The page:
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Eastern New York Field Crops Pest Report, 2003

For 6/4/03:

Alfalfa

General Crop Condition
Alfalfa at the SUNY Cobleskill farm was 24 to 28 inches tall (June 2) and has lodged due to wind and heavy rain. The alfalfa at the Cornell Research Farm in Valatia (June 3) was 22 to 26 inches.

Varied Alfalfa Weevil Damage in Eastern New York
Alfalfa weevil damage appears to be quite variable in Eastern New York this season. Oneida, Madison, Fulton, Montgomery, Herkimer and Franklin Counties are reporting 0 to 10 percent tip feeding. The exception to these observations is at the Cornell Research Farm in Valatia where I found droves of 1st to 3rd instar larvae and tip feeding was at 50 percent which is over threshold. Last week, I did not see many larvae or damage on alfalfa at the research farm. This is a little wakeup call to how rapidly the population of alfalfa weevil can change. A good control measure for alfalfa weevil is the 1st cutting of alfalfa. Wet weather may delay harvest and this might allow alfalfa weevil to reach levels that can cause economic damage. It is still essential to scout for alfalfa weevil even if you can‚t get in the fields to harvest. The reason is when fields do become dry enough to harvest you can cut the alfalfa that is closest to the tip feeding threshold first, avoiding more yield losses. Alfalfa weevil threshold before first cutting is 40% tip feeding. Sometimes harvesting alfalfa will not totally control alfalfa weevil and you can still get economic damage on re-growth. Insecticide use may be necessary after the first cutting if small larvae are still present and damaging growth of at least 50% of the new buds. Watch windrows for signs of weevil feeding on re-growth.

Check out the New York State alfalfa weevil development predication map!

... and see our on-line publication, IPM for Alfalfa Weevil. 1.2 Mb pdf file

Contributors to this week's Alfalfa Weevil Scouting:
Jeff Miller (Oneida County)
Kevin Ganoe (Fulton, Montgomery, Herkimer, Otsego Counties)
Kathryn Evans (Madison County)
Richard Gast (Franklin County)

Potato Leafhopper
The season for potato leafhopper is closing in quickly. Already we have heard of an isolated few PLH being found in alfalfa. So, it is time to dust off that sweep net in the closet and start looking of potato leafhopper. If you can‚t remember what they look like, adults are bright lime green, 1/8 inch long and can fly. Potato leafhopper nymphs are yellowish-green and look similar to the adult but do not have wings.

For more information, see Potato Leafhopper on Alfalfa Management Guide, 302k pdf file

Alfalfa Crown Rot
Richard Gast (Franklin County) reports several areas in a field with alfalfa crown rot (May 30). Crown rot occurs in older fields where there has been a history of stress, heavy traffic or grazing, poor drainage, fertility and pH problems, previous insect damage, etc. Plants exhibiting crown rot appear stunted and have few stems. Crown rot progresses slowly in the crown and taproot area of the plant. In many situations, crown rot cannot be attributed to a single pathogen. Several fungi (Fusarium spp., Phoma, Pythium, Rhizoctonia) as well as some bacteria, have been implicated in the disease. Often, a complex consisting of several of the pathogens attacks the plant. The way to tell if a plant has the disease is to dig up (not pull up) a plant showing symptoms. Then use a knife to split open the crowns and roots. Healthy tissue should be white, moist, and firm. Rotted tissue usually has a black or brownish- red color, but the color may vary from yellowish to pinkish or gray.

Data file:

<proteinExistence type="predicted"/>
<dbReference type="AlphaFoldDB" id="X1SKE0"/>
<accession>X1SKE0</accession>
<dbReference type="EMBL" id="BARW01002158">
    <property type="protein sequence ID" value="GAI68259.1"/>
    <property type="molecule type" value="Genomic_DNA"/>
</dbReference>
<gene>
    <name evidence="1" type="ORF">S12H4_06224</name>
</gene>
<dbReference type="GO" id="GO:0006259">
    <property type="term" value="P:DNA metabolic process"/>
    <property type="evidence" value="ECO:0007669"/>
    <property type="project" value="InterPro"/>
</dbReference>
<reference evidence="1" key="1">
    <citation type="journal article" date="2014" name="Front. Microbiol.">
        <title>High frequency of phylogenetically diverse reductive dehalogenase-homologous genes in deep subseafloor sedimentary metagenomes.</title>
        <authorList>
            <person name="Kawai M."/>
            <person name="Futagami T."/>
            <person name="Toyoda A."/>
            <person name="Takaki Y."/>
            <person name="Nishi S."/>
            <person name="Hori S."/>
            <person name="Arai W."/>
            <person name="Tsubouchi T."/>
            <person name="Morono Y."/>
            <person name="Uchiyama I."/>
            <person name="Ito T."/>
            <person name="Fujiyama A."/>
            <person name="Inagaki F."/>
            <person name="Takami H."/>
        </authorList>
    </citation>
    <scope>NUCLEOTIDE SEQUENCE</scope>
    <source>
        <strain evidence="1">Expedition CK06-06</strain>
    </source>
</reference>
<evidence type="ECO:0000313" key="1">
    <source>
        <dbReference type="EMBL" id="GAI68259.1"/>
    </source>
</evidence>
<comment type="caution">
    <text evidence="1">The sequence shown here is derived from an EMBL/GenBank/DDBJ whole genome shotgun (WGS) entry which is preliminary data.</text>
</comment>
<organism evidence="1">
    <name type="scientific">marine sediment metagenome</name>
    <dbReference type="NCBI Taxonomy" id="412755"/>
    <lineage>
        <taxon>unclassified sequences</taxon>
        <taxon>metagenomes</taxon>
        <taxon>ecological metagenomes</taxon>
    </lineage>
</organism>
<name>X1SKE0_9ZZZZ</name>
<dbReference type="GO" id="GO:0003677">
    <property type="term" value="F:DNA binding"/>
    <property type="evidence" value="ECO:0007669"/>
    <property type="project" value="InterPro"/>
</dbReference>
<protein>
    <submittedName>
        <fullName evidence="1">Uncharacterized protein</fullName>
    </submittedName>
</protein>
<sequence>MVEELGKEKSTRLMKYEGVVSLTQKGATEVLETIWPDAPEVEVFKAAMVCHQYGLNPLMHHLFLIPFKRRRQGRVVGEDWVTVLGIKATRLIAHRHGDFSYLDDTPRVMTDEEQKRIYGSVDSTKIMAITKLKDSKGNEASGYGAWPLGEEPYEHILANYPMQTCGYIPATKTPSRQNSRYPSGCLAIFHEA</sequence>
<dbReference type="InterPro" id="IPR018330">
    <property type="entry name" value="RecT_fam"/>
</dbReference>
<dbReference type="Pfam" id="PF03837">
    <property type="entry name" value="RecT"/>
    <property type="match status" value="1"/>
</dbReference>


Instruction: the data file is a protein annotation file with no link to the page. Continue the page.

Picture of Alfalfa Crown Rot


For more information, check out our NEW on-line publication, Diseases of Alfalfa (Wilts and Rots) Management Guide 216k pdf file

 

Field Corn

General Crop Condition
Corn is emerging and is 1 to 2 inches tall at the SUNY Cobleskill farm (June 2). Both no-till and conventional corn seems to be doing well.

Black cutworm Alert in other parts of the country
In other parts of the United State they have had economic damage from Black Cutworm this year in field corn. Cutworms can be an annual problem in some fields; particularly those with histories of poor weed control or have low, wet areas in the field. Field margins, especially those next to ditch banks, grassy lanes, and hay fields are potential sites for infestation. Doing an early season plant population count is a good way to check corn fields for cutworm damage and other corn emergence problems. Black Cutworm larvae vary in color from light gray to black and a pale brown head. Larvae have a greasy, shiny appearance with coarse granules present over their body. During the day larvae burrow into the soil next to the corn plant. These larvae curl into a „C‰ shape when disturbed. Symptoms of damage are leaf feeding, irregular holes in stem, notched and cut or missing plants.

For more information, see Black Cutworm in Field Corn Management Guide 912k pdf file

True Armyworm
Lisa Fields (Schoharie County) and I did not catch any armyworm moths this week (May 30 and June 2).

Birdsfoot Trefoil

General Crop Condition
The birdsfoot trefoil in the Cornell research plots at the SUNY Cobleskill farm appears to be in very good condition and is 18 to 22 inches tall.

Do you know the number of growing degree-days in your region today?
Check this website: NEW YORK GROWING DEGREE-DAY TRACKER
(Base Temp. 50F)

Have a good week!
Ken Wise